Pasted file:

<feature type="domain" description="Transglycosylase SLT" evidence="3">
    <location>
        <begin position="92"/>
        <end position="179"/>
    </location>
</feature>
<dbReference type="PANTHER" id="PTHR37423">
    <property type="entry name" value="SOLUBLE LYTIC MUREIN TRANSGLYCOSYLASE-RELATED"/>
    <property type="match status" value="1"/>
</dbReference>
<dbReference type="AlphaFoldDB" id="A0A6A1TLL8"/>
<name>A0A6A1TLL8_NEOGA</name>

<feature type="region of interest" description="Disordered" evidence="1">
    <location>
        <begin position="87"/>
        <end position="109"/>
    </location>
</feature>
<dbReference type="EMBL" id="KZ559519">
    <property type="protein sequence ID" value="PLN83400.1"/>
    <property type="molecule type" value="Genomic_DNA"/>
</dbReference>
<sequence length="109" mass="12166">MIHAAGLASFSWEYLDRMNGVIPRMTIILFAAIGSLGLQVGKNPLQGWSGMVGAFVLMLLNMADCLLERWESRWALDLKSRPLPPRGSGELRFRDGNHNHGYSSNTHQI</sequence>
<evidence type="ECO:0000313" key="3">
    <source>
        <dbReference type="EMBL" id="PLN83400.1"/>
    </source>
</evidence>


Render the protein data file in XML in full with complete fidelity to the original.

<feature type="domain" description="Transglycosylase SLT" evidence="3">
    <location>
        <begin position="92"/>
        <end position="179"/>
    </location>
</feature>
<dbReference type="PANTHER" id="PTHR37423">
    <property type="entry name" value="SOLUBLE LYTIC MUREIN TRANSGLYCOSYLASE-RELATED"/>
    <property type="match status" value="1"/>
</dbReference>
<dbReference type="AlphaFoldDB" id="A0A6A1TLL8"/>
<name>A0A6A1TLL8_NEOGA</name>

<feature type="region of interest" description="Disordered" evidence="1">
    <location>
        <begin position="87"/>
        <end position="109"/>
    </location>
</feature>
<dbReference type="EMBL" id="KZ559519">
    <property type="protein sequence ID" value="PLN83400.1"/>
    <property type="molecule type" value="Genomic_DNA"/>
</dbReference>
<sequence length="109" mass="12166">MIHAAGLASFSWEYLDRMNGVIPRMTIILFAAIGSLGLQVGKNPLQGWSGMVGAFVLMLLNMADCLLERWESRWALDLKSRPLPPRGSGELRFRDGNHNHGYSSNTHQI</sequence>
<evidence type="ECO:0000313" key="3">
    <source>
        <dbReference type="EMBL" id="PLN83400.1"/>
    </source>
</evidence>